Stata's mixed for fitting multilevel linear models allows for both sampling weights and clustering. Sampling weights may be specified at all levels in your multilevel model, and thus, by necessity, weights need to be treated differently in mixed than in other estimation commands. Some caution on the part of the user is required; see section Survey data in [ME] mixed for details. Also see example of using mixed with survey data.

estat effects computes the design effects DEFF and DEFT, as well as misspecification effects MEFF and MEFT. test, used after svy, computes adjusted Wald tests and Bonferroni tests for linear hypotheses (single or joint).

Here is an example of the use of svy: mean:

. webuse nhanes2 . svyset psu [pw=finalwgt], strata(strata) pweight: finalwgt VCE: linearized Single unit: missing Strata 1: strata SU 1: psu FPC 1: <zero> . svy: mean weight (running mean on estimation sample) Survey: Mean estimation Number of strata = 31 Number of obs = 10,351 Number of PSUs = 62 Population size = 117,157,513 Design df = 31
Linearized
Mean Std. Err. [95% Conf. Interval]
weight 71.90064 .1654434 71.56321 72.23806

svyset, illustrated above, allows you to set the variables that contain the sampling weights, strata, and any PSU identifiers at the outset. These variables are remembered for subsequent commands and do not have to be reentered.

Estimating the difference between two subpopulation means can be done by running svy: mean with a over() option to produce subpopulation estimates and then running lincom:

. svy: mean weight, over(sex) (running mean on estimation sample) Survey: Mean estimation Number of strata = 31 Number of obs = 10,351 Number of PSUs = 62 Population size = 117,157,513 Design df = 31 Male: sex = Male Female: sex = Female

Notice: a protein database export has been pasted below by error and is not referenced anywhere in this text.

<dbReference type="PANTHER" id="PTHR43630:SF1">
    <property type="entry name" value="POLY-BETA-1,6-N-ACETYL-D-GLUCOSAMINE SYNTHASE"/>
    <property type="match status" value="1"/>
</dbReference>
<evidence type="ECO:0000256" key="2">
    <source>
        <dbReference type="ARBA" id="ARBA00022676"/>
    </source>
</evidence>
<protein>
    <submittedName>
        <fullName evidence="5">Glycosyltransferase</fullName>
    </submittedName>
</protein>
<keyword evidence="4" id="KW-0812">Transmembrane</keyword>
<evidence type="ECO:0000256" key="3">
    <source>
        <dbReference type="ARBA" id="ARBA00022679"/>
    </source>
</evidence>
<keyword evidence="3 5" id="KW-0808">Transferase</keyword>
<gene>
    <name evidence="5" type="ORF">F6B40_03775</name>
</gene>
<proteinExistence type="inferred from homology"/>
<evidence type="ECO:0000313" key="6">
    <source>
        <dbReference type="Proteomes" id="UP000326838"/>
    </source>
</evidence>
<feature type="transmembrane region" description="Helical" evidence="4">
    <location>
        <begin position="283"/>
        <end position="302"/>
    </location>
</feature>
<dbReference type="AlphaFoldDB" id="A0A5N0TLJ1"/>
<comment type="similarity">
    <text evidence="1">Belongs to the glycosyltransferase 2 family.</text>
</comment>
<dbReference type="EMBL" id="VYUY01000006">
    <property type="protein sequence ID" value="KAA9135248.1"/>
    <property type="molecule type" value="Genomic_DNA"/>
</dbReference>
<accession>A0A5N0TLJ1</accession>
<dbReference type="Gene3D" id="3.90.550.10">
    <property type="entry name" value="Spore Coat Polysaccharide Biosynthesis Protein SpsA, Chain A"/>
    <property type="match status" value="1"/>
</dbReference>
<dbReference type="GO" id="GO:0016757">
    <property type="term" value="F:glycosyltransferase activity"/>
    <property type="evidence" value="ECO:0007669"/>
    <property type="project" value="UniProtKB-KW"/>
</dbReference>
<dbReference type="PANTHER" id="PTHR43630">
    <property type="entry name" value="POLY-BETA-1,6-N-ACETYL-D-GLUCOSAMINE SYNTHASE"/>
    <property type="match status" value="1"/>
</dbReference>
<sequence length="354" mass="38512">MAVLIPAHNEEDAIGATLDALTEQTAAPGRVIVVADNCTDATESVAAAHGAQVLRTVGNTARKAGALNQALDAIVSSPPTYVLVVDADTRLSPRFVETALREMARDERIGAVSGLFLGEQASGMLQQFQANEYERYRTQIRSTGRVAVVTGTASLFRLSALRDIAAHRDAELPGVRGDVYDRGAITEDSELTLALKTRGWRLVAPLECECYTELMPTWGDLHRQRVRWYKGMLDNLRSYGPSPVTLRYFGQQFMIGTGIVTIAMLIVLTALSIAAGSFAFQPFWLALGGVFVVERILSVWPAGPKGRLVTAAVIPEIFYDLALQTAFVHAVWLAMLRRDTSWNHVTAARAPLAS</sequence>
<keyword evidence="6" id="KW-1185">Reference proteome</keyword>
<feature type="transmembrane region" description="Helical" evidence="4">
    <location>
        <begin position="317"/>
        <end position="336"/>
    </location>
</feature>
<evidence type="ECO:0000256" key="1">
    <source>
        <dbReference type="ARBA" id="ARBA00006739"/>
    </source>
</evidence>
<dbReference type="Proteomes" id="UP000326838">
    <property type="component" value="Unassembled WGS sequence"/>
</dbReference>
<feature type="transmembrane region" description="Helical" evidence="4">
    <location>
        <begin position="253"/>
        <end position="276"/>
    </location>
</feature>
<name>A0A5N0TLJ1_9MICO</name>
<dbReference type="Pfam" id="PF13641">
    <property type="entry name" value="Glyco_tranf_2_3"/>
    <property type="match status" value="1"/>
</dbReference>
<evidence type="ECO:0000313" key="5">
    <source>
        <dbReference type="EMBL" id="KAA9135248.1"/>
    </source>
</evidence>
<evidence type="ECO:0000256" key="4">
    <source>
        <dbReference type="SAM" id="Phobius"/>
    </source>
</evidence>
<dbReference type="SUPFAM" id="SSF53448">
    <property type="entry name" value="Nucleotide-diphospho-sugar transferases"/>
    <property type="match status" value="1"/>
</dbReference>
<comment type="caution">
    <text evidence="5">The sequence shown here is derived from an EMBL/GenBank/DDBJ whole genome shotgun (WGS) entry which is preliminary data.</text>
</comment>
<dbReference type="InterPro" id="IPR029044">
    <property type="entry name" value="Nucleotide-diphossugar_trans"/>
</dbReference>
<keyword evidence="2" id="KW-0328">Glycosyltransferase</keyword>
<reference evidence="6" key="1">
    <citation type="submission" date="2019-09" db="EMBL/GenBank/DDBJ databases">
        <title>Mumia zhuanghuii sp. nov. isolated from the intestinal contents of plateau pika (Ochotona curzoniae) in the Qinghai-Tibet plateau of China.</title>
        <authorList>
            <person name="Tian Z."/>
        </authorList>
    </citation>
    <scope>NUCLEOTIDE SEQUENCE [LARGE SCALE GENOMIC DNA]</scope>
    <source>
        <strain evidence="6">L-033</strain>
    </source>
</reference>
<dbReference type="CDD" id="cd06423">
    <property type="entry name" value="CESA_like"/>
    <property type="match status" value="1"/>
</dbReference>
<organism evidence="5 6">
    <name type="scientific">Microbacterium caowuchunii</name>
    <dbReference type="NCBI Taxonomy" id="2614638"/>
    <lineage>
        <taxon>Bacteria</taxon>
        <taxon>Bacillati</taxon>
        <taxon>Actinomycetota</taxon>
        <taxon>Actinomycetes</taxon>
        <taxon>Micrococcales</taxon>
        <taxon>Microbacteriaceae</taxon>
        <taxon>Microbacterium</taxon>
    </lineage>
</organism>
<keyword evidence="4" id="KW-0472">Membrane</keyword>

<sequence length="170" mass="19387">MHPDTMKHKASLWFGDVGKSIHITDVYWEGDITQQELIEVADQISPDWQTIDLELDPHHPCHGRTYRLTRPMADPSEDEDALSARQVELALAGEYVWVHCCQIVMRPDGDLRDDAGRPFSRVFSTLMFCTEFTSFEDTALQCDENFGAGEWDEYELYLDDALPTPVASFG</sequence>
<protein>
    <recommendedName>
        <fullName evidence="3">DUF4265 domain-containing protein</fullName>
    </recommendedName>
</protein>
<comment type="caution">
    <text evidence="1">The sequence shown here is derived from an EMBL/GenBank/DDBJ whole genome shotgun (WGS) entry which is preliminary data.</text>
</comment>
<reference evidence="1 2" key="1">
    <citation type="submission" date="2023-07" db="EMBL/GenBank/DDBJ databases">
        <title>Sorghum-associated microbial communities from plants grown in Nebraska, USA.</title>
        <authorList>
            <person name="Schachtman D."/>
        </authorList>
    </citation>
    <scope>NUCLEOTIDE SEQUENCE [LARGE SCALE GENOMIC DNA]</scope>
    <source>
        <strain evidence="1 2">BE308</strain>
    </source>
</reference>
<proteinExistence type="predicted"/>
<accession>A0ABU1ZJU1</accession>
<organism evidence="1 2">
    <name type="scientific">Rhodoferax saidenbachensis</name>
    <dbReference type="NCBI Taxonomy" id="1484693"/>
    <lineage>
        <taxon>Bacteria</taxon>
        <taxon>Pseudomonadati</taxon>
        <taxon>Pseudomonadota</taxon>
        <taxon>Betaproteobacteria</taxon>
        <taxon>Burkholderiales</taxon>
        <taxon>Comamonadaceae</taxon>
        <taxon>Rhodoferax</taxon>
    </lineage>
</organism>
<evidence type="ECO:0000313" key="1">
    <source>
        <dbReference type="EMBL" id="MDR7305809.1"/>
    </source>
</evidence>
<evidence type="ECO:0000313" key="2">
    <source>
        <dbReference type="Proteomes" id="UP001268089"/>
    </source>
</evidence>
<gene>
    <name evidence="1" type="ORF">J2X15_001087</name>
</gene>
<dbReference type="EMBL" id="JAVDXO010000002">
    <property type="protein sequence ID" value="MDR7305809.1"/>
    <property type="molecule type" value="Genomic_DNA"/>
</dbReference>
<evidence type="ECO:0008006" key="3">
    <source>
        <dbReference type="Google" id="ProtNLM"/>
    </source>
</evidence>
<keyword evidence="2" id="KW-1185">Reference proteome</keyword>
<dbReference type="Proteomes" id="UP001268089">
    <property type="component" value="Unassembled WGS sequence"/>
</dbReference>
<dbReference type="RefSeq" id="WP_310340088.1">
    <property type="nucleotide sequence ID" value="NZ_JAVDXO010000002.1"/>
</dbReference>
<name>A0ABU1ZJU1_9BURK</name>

Linearized
Over Mean Std. Err. [95% Conf. Interval]
weight
Male 78.62789 .2097761 78.20004 79.05573
Female 65.70701 .266384 65.16372 66.25031

svy: mean, svy: prop, svy: ratio, and svy: total produce estimates for multiple subpopulations:

. svy: mean weight, over(sex race) (running mean on estimation sample) Survey: Mean estimation Number of strata = 31 Number of obs = 10,351 Number of PSUs = 62 Population size = 117,157,513 Design df = 31 Over: sex race _subpop_1: Male White _subpop_2: Male Black _subpop_3: Male Other _subpop_4: Female White _subpop_5: Female Black _subpop_6: Female Other
Linearized
Over Mean Std. Err. [95% Conf. Interval]
weight
_subpop_1 78.98862 .2125203 78.55518 79.42206
_subpop_2 78.324 .8476215 76.59526 80.05273
_subpop_3 68.16404 1.811668 64.46912 71.85896
_subpop_4 65.10844 .2926873 64.5115 65.70538
_subpop_5 72.38252 1.059851 70.22094 74.5441
_subpop_6 59.56941 1.325068 56.86692 62.27191

Use estat effects to report DEFF and DEFT.

. estat effects Over: sex race _subpop_1: Male White _subpop_2: Male Black _subpop_3: Male Other _subpop_4: Female White _subpop_5: Female Black _subpop_6: Female Other
Linearized
Over Mean Std. Err. DEFF DEFT
weight
_subpop_1 78.98862 .2125203 1.15287 1.07372
_subpop_2 78.324 .8476215 1.34608 1.16021
_subpop_3 68.16404 1.811668 2.08964 1.44556
_subpop_4 65.10844 .2926873 2.09219 1.44644
_subpop_5 72.38252 1.059851 1.93387 1.39064
_subpop_6 59.56941 1.325068 1.55682 1.24772

Use estat size to report the number of observations belonging to each subpopulation and estimates of the subpopulation size.

. estat size Over: sex race _subpop_1: Male White _subpop_2: Male Black _subpop_3: Male Other _subpop_4: Female White _subpop_5: Female Black _subpop_6: Female Other
Linearized
Over Mean Std. Err. Obs Size
weight
_subpop_1 78.98862 .2125203 4,312 49,504,800
_subpop_2 78.324 .8476215 500 5,096,044
_subpop_3 68.16404 1.811668 103 1,558,636
_subpop_4 65.10844 .2926873 4,753 53,494,749
_subpop_5 72.38252 1.059851 586 6,093,192
_subpop_6 59.56941 1.325068 97 1,410,092

You can fit linear regressions, logistic regressions, and probit models using svy estimators. Shown below is an example of svy: logit, which fits logistic regressions for survey data.